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Science, ethics and abortion: The perspective of Britain's Chief Rabbi

Discussion in 'Religion and Spirituality' started by maynard, May 27, 2009.

  1. maynard

    maynard Who, whom?

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    first things

     
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  2. Ohiophinphan

    Ohiophinphan Chaplain Staff Member Luxury Box

    When Luther was ordered to recant at the Diet of Worms it is reported that he said "Unless I can be convinced by scripture and by reason...." Torah and Wisdom, they are still the twin pillars of morality in Christianity as well
     
  3. maynard

    maynard Who, whom?

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    i did not know that. i had a similar experience once. im sure many have. the thing is that it never changed my faith. sometimes the perpetuation of the church itself can become more important than scripture

    god gave us common sense for a reason lol.
     
  4. emeraldfin

    emeraldfin All I've got is insane

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    Nice article, thanks for posting it.

    I dont have a good knowledge of Judaism, so my question is what excatly does Hokhma mean? I know beside it it says wisdom, but would that involve experience also?
     
  5. maynard

    maynard Who, whom?

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    good question. maybe miamian can help.
     
  6. Miamian

    Miamian Senior Member

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    It really should be transliterated as khokhma, but westerners may find difficulty beginning a word with that "kh" sound. It means wisdom, but that can be gained through experience (nisayon).
     
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  7. Fin D

    Fin D Sigh Club Member

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    How do we know this to be true?

     
  8. gafinfan

    gafinfan gunner Club Member

    Its a jungle out there; survival of the fittest. When you want to eat you kill when you want to mate you kill the young so the female comes into heat. Of course to lions its moral because its who they are and what they do. Croc's eat whatever moves; they are our whatever is available moralist. Do they think about the right or wrongness of the act? I think not; they're hungry they see something to eat and then catch it and consume.:shifty::wink2:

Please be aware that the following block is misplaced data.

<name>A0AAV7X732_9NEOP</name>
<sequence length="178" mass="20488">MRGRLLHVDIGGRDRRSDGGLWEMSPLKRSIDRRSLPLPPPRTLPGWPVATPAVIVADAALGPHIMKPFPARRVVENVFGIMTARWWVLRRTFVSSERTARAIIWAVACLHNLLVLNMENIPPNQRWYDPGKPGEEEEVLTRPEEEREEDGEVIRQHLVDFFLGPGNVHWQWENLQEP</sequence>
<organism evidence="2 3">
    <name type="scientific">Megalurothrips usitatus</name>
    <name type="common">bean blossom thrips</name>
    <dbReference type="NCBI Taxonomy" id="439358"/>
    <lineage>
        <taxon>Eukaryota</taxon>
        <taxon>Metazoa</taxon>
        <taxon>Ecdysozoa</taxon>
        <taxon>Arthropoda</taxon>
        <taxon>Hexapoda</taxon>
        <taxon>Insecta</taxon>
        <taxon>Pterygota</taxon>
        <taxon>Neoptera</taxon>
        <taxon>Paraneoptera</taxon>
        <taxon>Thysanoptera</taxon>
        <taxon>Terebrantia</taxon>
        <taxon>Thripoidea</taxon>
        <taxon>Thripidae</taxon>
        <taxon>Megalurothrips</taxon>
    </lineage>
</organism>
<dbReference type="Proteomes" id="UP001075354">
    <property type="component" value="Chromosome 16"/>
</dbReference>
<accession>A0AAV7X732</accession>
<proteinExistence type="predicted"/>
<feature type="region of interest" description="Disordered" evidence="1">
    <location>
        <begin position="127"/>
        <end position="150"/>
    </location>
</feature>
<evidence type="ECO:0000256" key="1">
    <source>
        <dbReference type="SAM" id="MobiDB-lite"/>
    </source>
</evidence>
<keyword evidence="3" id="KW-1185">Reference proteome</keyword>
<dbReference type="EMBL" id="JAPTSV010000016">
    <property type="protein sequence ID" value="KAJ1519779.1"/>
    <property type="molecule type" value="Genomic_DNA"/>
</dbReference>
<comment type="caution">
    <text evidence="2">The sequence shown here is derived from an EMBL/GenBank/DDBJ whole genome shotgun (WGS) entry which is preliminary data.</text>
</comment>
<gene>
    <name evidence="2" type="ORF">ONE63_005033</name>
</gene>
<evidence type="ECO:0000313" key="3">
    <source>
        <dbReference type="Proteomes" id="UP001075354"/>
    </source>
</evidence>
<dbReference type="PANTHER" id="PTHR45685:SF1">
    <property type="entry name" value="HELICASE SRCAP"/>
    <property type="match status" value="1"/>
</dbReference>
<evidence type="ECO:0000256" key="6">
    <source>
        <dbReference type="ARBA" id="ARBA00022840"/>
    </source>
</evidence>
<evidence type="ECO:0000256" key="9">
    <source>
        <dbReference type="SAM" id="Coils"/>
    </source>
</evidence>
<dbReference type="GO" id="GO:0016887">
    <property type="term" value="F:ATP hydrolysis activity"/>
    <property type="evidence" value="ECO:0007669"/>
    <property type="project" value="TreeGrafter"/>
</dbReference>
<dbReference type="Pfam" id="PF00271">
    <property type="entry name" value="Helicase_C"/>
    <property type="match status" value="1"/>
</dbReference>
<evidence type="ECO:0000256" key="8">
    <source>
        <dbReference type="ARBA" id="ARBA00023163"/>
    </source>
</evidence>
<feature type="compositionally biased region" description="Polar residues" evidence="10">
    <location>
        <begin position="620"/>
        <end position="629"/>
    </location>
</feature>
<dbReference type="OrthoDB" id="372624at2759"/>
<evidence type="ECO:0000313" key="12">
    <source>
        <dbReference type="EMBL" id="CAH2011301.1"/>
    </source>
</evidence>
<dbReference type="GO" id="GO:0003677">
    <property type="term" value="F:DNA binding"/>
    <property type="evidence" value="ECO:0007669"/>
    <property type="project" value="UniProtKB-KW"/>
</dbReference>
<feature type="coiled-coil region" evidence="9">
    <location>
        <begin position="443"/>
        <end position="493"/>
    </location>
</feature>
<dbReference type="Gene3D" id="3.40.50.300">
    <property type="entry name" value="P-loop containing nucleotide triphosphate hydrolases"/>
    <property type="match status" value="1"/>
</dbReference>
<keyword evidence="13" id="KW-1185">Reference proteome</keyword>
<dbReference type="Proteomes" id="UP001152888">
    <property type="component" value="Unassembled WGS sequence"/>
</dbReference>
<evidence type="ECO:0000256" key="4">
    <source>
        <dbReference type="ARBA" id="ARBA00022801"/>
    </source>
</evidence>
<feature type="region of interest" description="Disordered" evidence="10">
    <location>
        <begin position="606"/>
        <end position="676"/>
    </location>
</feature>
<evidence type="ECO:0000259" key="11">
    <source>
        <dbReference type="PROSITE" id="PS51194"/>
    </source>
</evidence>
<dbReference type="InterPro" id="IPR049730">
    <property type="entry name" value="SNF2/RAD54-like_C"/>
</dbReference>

9. Fin D

    Fin D Sigh Club Member

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    Frankly, its a jungle here to. In fact, Capitalism is the prime example of survival of the fittest. It so permeates our culture and politics, it really is our form of government. Forget, democracy, republic, Communist, whatever...we are a Capitalist government. The only difference between us and the animal kingdom is currency. Seriously, you should watch Orangutan Island.

    There are these orangs who've been rescued. There are then put on an island to learn the ways of the wild. The problem is, that orangs are naturally solitary. Now they are put into a position to form a community...and they do. Complete with power struggles, politics, love, sharing, problem solving, learning, etc. Watch it with an unbiased eye, it may change your perception of man and animal.
     
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  10. gafinfan

    gafinfan gunner Club Member

    Oh, I agree with you 100%, man's base drives are animal driven yet it is in our nature to not be solitary which means we are always at war within our selves as to which way to go. IMHO if you take money out of the equation we become more natural in our treatment of eachother. Think of us as a pride of Lions:wink2:
     
  11. Fin D

    Fin D Sigh Club Member

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    Exactly, but, that doesn't mean there aren't morals in nature, there are, and they're not that different than man's morals.
     
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  12. gafinfan

    gafinfan gunner Club Member

    That is true in a sense. It is said that Dolphins are the only other mammal that enjoys sex just for its self and not for the expressed drive to reproduce. To consider anyother animal having the ability to think about the right or wrongness of something has to be there if only to make sure that all mothers feel a responsibility to their offspring. I guess you could call it a base moral instinct.:wink2:
     
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  13. Fin D

    Fin D Sigh Club Member

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    Absolutely. Not only the maternal instinct, but also the community or herd instinct. Even the lowly ant will defend its colony till the death. Dogs have empathy. So do most higher apes. Elephants mourn their dead, not just when they die, but the family will incorporate where the elephant died into their yearly wandering, and stop and mourn. One of my dogs does a victory lap around the couch if he catches the ball. He does this every time, and never when he doesn't catch it.

    So yes, animals have senses of right and wrong, community, empathy, joy and even compassion.
     

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